Executives from VEON and Telenor discuss lessons learned from splitting off infrastructure assets, with views on optimal approaches to this complex task.

Anne Morris, Contributing Editor, Light Reading

March 29, 2024

4 Min Read
Engineer on mast
A technician works on network equipment owned by TDC Net in Denmark.(Source: TDC Net)

Presentations by Jon James, the CEO of Danish serviceco (or servco) Nuuday, have become something of a highlight at industry events as he describes the challenges of managing the company's decades-old IT system, called Columbus. 

Nuuday was created after former Danish incumbent TDC was split into two standalone independent businesses, the other being netco TDC Net. In the past couple of years, James has made no secret of the fact that splitting up TDC was a difficult and painful process, primarily owing to its legacy systems.

Brian Klafstad, global account manager at Red Hat, wryly observed that this is perhaps a good example of how not to do a netco/servco split at a traditional, integrated telecom operator. "This is a moment where you actually have the ability to clean up some technical debt," he said.

Klafstad was participating in a panel called "Integrated telco versus the netco/servco model" at an event organized by Telecoms Europe this week, during which two telco groups discussed the concept of the netco/servco split, and how to approach this complex task.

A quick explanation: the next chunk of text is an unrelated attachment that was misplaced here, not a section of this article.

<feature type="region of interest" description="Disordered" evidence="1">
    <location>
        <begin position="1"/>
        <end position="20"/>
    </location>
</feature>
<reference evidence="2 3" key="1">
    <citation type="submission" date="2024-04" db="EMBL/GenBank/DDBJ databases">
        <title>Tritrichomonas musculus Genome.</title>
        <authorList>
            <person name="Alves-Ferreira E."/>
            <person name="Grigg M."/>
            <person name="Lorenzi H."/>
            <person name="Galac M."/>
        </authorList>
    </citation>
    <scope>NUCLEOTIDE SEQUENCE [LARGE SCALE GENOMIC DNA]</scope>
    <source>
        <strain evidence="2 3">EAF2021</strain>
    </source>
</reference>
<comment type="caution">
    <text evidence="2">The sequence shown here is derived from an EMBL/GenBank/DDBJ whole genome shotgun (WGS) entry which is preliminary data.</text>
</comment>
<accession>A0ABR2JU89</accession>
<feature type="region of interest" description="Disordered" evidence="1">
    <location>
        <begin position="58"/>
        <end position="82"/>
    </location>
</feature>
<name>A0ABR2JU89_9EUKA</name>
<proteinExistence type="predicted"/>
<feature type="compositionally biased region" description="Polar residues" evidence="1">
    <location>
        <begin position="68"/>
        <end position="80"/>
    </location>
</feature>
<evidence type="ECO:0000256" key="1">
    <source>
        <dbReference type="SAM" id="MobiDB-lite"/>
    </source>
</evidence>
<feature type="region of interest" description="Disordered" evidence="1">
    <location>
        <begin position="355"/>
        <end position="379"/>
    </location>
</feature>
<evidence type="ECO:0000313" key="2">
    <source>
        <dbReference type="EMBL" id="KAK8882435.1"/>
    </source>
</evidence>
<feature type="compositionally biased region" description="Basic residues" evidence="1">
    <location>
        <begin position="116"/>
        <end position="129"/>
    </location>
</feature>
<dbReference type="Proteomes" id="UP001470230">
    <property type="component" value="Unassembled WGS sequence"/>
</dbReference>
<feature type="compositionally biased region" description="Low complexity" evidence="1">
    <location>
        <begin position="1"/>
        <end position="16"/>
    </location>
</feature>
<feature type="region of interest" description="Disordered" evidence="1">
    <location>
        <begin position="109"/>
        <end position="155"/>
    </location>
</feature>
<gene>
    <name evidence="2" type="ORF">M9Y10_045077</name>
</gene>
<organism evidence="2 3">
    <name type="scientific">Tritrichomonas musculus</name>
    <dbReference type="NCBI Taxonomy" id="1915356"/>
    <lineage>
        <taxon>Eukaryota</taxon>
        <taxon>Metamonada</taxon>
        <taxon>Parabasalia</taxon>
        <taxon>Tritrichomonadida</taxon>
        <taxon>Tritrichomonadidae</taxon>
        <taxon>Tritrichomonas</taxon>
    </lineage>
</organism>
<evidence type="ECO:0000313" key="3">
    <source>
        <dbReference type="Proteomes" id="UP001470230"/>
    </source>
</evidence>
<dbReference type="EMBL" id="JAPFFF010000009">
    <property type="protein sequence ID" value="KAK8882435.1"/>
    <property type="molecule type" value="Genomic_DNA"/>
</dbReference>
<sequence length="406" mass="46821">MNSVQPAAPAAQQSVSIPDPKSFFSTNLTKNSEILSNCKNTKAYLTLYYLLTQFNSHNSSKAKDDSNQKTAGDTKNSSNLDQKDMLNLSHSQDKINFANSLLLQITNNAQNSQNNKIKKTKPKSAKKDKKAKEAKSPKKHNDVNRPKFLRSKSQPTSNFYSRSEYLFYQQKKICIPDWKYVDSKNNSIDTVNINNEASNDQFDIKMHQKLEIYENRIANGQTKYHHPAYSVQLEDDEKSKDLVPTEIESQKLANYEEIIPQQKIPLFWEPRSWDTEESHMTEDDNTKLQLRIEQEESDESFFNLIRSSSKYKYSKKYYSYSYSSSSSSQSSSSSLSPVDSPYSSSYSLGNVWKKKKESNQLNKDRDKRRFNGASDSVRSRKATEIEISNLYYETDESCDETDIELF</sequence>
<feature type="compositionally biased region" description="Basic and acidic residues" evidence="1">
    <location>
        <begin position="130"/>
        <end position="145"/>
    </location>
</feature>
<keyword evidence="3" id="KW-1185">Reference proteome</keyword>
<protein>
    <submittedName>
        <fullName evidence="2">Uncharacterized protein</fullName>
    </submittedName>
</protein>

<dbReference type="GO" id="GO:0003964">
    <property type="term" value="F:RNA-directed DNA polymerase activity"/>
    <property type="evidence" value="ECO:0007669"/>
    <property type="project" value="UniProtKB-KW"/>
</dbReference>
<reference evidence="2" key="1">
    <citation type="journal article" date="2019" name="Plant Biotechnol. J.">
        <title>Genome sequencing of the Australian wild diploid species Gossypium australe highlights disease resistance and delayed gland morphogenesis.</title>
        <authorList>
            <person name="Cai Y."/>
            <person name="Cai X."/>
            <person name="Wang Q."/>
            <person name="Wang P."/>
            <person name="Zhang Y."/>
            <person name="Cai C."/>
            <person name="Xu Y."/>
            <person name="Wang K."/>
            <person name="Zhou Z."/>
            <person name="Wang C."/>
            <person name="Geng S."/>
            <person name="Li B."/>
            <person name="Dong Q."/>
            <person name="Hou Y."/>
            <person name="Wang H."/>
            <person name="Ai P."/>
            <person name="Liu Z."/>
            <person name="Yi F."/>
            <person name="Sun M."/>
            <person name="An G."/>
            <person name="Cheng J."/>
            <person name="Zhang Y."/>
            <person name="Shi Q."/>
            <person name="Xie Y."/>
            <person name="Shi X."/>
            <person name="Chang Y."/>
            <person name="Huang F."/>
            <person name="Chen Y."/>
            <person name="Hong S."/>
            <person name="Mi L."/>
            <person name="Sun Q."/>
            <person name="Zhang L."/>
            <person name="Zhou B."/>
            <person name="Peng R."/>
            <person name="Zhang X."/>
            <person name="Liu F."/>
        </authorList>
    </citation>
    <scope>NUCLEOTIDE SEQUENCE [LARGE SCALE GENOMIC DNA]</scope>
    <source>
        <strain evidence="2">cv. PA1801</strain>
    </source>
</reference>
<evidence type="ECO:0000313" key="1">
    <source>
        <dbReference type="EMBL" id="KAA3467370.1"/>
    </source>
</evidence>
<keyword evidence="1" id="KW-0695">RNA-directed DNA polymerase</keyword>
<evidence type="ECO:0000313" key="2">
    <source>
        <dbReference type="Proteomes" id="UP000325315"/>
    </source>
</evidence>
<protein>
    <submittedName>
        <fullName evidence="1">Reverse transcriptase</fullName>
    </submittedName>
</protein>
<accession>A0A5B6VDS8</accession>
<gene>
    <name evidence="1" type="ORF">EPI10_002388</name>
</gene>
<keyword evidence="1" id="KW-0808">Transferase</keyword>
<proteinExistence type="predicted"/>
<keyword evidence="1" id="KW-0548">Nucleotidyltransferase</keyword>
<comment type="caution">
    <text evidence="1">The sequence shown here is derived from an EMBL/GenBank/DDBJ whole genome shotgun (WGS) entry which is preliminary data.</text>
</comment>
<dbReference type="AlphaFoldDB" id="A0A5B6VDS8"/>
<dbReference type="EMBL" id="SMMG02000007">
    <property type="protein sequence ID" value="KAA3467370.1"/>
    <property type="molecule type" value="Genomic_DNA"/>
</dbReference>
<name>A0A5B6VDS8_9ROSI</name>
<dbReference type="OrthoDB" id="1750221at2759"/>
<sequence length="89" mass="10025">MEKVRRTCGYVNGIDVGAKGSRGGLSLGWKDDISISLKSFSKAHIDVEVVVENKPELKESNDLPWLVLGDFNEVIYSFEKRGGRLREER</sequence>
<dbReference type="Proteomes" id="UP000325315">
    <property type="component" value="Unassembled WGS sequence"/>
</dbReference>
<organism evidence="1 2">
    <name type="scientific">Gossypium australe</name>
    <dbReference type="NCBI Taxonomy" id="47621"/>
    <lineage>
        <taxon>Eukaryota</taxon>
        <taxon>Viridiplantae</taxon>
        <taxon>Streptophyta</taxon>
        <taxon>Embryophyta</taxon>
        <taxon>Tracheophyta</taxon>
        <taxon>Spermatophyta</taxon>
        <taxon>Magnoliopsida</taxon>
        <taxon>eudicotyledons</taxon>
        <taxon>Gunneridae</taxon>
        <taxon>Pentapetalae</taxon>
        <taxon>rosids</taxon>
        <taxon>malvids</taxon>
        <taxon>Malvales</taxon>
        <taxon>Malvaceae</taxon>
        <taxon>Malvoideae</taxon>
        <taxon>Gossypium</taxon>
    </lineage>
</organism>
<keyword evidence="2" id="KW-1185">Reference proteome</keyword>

It's certainly a topical theme, as operators explore how best to exploit their infrastructure assets while balancing the needs of the retail "servco." 

Indeed, Telecom Italia is in the process of offloading its fixed-line grid this year, while the past few years have seen operators in a number of markets split off their mobile tower infrastructure assets, placing the towers in a separate unit and in some cases selling them to independent towercos such as Cellnex, or inviting private equity to take a share.

Telcos such as Telefonica and Vodafone have also been busy creating joint ventures to help fund the deployment of costly fiber-to-the-premises networks.

Strategic shift

International operator group VEON is pursuing an asset-light model as part of its objective to become a digital operator that sells services in adjacent sectors, such as fintech, education, healthcare and entertainment.

In 2022, VEON CEO Kaan Terzioğlu said VEON still owned close to 36,000 mobile towers, "mostly concentrated in Bangladesh, Pakistan, Kazakhstan and Uzbekistan, and Ukraine." He indicated that tower sales make sense because they are "not an asset that needs to be owned by the telecom operators."

In late 2023, the operator agreed to sell part of its tower portfolio in Bangladesh to Summit Towers for about $100 million. The transaction will see Bangalink transfer more than 2,000 towers to Summit and then form a long-term service partnership. 

According to Lasha Tabidze, group chief digital operations at VEON, there are some important aspects to keep in mind when establishing separate tower companies, whether or not with a view to potentially selling them at a later stage.